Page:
Tuesday, February 16, 2016

Future Conditional

I watched Future Conditional at The Old Vic and give it 3/5 rating.

 I don't know much about the educational system in Britain but suffices to say it's confusing and people are always complaining.
There are of course, some basic issues everywhere like elite schooling gives you more probability of getting admission into an elite university like Oxford or Cambridge (or Oxbridge as it is referred to here). (And here I must say I was very surprised when I found out that not only are a chunk of the influencing members of the ruling conservative party from a single elite high school, so are some of the most influential members of the opposing labour party which was supposed to represent the working class.)

What the play suggests is while these issues exist and while the society fights it out to try to change these, some of the more powerful people who can bring about change are not enthused to do it because in effect they are removing the privileges that they and their families enjoy.

At times characters are shown as really stupid and funny to highlight the plight of parents in this educational system. The parents outside a primary school who only want the best of their children, come off as manipulative, cunning and hypocritical. They fight like kids. A thought that circulates through out the play and portrayed beautifully by ensuring that every single actor enters dressed as a school kid and then transforms into the adult, either a parent or a teacher or a committee member, on stage. At heart, everyone is still a child who wants everything for themselves, even at the cost of others.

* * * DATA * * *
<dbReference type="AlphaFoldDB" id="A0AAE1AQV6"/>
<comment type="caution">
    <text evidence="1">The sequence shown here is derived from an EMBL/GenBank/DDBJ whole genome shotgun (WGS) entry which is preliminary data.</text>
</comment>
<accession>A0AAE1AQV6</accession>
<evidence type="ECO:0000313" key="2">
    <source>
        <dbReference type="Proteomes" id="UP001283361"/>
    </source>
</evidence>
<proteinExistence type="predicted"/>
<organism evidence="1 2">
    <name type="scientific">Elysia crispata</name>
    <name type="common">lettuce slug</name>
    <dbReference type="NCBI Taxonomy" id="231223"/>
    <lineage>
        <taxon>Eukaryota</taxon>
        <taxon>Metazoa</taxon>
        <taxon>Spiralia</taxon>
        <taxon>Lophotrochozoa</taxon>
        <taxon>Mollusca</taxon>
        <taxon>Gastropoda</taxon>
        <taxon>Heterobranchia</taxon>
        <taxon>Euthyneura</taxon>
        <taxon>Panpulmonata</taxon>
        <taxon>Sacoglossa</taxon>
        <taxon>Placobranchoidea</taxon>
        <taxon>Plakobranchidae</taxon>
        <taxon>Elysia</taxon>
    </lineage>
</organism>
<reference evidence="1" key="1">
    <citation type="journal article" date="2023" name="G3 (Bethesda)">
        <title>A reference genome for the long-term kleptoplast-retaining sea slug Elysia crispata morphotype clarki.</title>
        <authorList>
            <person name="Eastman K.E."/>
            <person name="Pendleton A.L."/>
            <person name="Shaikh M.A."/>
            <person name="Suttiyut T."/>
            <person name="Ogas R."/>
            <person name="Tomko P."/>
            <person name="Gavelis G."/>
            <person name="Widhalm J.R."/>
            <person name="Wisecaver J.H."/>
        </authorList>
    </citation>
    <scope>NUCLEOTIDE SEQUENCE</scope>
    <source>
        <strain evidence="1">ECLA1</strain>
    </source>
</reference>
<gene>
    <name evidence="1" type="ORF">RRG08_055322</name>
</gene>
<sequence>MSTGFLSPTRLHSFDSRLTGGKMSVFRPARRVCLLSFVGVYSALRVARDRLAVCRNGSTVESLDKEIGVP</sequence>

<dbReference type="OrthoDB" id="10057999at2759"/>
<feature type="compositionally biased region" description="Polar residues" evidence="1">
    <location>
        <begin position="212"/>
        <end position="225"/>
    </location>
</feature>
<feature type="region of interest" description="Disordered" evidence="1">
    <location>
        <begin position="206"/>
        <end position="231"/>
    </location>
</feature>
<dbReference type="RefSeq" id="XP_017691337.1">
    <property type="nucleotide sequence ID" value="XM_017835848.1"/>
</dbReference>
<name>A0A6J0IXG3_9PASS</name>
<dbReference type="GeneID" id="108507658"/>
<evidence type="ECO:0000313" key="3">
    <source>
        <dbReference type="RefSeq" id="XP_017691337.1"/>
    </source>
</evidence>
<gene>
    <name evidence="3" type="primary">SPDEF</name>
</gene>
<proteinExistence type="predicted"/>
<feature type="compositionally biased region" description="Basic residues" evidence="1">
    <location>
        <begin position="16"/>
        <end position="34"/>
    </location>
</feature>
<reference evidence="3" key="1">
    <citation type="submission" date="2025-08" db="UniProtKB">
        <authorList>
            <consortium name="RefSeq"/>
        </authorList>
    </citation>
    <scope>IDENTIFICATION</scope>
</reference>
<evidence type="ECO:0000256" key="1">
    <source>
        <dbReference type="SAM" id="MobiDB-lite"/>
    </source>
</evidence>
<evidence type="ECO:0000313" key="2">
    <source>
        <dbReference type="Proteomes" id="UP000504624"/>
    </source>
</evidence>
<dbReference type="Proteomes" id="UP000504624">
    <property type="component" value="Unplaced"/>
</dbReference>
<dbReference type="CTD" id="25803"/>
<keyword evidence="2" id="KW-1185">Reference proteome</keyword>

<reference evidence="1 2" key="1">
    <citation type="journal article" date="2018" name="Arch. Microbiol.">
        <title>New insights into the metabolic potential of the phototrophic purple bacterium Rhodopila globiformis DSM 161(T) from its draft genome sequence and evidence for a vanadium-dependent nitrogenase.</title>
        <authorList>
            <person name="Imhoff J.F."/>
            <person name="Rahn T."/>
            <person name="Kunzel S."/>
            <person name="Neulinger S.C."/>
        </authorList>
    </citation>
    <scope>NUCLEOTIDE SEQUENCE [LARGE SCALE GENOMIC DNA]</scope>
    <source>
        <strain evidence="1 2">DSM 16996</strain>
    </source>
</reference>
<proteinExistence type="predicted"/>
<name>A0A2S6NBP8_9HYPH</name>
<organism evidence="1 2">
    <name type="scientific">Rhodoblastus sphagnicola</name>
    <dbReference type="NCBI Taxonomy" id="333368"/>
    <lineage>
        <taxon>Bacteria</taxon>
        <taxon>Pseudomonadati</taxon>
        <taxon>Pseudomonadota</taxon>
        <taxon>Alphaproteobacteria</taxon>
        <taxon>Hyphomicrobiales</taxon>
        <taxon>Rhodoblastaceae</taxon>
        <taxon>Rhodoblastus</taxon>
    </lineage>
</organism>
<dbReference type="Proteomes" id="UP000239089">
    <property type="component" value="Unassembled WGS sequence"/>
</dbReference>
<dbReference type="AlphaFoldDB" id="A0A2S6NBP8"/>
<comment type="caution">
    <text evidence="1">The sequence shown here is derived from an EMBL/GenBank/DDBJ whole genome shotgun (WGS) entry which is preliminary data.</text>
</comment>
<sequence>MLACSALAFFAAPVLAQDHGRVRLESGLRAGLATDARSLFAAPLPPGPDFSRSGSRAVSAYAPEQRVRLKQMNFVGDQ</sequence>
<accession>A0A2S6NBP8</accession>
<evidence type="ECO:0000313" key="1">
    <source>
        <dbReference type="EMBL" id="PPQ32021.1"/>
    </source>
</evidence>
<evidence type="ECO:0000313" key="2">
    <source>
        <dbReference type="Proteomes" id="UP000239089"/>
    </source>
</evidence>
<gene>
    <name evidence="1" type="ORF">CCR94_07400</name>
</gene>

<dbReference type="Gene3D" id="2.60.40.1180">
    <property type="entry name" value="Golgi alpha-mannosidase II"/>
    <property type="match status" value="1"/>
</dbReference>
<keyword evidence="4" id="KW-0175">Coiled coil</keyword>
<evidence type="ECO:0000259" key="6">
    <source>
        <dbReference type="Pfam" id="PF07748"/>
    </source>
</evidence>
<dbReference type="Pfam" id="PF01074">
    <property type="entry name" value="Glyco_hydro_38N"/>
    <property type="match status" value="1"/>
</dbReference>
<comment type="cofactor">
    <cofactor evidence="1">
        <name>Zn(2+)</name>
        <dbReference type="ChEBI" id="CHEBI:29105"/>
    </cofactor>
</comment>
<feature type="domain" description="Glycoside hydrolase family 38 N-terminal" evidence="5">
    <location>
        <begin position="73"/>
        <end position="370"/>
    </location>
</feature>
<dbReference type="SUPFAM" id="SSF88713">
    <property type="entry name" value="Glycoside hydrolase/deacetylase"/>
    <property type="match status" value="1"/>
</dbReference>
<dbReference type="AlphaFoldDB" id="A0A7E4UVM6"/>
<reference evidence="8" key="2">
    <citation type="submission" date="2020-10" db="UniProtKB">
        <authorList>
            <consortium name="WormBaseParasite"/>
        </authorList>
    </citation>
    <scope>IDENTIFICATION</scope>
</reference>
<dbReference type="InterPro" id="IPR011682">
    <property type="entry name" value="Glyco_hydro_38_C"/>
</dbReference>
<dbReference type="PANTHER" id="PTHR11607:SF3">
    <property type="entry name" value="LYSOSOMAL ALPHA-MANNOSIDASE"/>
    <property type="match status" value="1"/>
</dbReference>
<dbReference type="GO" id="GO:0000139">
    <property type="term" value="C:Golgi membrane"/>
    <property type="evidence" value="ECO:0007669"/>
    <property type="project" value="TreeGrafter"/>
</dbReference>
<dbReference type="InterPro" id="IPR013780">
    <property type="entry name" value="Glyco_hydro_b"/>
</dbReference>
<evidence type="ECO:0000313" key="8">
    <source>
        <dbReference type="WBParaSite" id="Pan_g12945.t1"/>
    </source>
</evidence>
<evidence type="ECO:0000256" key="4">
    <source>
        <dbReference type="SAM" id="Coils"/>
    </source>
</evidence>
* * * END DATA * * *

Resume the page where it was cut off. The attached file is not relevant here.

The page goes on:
Yet the play also shows you that it is possible for someone to come from nothing and gain everything through the educational system as seen through the eyes of a refugee. This young once-Pakistani girl who came to the country with nothing and goes through multiple foster homes and multiple schools with no compliants and tons of gratitude, goes on to open the eyes of the bickering elite to the possibilities and successes of the British educational system. In spite of all the hardships and the subtle tones of racism she faces, she blinds herself to it and latches on the encouragement she receives from one single teacher.

It is a system with its own flaws, but with a few good teachers like Mr Crane, played inspiringly by Rob Brydon, the system really works. Isn't it the same everywhere?

PS: acting was pretty average


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